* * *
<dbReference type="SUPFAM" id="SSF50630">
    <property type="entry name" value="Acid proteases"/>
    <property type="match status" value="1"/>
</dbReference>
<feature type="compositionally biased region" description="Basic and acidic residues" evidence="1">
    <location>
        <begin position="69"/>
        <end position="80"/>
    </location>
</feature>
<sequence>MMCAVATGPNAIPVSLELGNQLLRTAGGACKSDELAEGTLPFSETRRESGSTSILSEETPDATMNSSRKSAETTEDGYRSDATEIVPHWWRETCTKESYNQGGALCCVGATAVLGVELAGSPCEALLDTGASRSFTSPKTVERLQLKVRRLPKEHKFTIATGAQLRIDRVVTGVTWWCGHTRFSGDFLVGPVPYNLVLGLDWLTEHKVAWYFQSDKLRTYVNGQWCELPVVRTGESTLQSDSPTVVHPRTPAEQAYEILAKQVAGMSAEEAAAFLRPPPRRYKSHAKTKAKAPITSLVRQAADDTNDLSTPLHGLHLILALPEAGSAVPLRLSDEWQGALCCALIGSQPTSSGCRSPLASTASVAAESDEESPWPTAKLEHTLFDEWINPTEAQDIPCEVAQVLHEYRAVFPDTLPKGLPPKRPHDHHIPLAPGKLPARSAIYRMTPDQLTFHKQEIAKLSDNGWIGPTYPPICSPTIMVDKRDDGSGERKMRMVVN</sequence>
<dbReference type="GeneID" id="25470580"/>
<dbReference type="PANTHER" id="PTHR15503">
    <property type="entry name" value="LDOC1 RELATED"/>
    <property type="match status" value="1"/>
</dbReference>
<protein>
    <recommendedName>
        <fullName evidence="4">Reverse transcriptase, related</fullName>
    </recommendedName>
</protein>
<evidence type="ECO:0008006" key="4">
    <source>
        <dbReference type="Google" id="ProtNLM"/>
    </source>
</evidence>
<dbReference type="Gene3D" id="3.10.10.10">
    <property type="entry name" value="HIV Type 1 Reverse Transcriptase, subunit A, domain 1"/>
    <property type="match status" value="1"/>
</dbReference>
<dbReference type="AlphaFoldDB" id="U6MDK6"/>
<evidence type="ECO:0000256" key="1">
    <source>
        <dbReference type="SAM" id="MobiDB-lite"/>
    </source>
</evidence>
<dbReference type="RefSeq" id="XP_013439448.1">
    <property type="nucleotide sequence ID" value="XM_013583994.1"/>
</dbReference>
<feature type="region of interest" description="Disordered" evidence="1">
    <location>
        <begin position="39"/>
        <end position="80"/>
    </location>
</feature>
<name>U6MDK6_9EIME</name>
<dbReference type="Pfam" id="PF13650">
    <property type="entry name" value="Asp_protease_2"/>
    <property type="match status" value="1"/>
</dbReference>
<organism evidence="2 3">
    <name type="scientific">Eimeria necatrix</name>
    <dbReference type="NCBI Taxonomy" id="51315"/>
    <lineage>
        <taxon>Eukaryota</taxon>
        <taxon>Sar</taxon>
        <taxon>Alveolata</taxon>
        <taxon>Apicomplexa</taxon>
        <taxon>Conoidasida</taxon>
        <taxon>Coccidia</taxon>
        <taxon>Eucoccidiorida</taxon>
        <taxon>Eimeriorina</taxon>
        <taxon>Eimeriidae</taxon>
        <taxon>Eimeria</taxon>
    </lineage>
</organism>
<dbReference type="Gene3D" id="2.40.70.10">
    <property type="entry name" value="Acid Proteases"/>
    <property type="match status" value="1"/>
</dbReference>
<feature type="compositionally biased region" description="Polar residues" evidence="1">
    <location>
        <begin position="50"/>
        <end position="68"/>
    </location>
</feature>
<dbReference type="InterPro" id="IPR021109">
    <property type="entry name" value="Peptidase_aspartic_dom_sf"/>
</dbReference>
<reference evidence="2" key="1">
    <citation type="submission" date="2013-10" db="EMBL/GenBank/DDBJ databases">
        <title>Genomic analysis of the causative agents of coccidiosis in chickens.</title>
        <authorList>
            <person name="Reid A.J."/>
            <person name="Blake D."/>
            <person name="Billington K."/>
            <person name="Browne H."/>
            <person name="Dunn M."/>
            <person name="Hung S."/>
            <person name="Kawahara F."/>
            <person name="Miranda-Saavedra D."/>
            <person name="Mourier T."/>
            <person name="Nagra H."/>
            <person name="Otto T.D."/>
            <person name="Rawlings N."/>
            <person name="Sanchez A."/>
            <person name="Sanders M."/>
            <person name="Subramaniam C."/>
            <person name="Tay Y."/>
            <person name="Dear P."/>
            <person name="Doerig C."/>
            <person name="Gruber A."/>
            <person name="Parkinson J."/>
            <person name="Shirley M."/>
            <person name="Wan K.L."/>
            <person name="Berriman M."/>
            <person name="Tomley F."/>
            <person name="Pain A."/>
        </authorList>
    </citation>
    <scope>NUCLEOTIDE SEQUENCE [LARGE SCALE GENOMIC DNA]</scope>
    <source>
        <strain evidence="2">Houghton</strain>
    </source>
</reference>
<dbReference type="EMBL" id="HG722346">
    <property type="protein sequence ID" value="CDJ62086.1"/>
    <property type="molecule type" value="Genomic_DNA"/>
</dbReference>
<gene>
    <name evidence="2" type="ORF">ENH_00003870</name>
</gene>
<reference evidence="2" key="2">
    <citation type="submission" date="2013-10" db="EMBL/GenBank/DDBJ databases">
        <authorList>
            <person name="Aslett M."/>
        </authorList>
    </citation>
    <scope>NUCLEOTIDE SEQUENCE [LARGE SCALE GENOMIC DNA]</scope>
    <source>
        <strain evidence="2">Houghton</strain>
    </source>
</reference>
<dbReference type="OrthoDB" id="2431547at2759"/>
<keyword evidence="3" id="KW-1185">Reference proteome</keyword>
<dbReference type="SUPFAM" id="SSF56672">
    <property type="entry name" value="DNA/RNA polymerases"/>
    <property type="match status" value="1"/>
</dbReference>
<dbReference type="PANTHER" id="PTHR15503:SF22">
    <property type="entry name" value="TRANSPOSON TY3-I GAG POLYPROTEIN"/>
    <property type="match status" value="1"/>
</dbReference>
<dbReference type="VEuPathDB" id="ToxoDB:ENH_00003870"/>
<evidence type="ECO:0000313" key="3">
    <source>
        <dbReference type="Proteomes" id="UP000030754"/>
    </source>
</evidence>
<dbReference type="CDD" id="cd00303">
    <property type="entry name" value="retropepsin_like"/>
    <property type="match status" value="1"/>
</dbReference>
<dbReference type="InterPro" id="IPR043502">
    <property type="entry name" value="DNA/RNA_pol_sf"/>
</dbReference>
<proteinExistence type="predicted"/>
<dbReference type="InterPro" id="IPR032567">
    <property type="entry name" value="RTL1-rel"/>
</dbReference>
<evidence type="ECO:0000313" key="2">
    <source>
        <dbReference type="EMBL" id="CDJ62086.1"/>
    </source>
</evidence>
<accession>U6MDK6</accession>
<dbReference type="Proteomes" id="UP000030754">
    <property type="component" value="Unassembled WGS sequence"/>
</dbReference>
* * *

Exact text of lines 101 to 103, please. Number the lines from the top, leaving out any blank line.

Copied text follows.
            <person name="Doerig C."/>
            <person name="Gruber A."/>
            <person name="Parkinson J."/>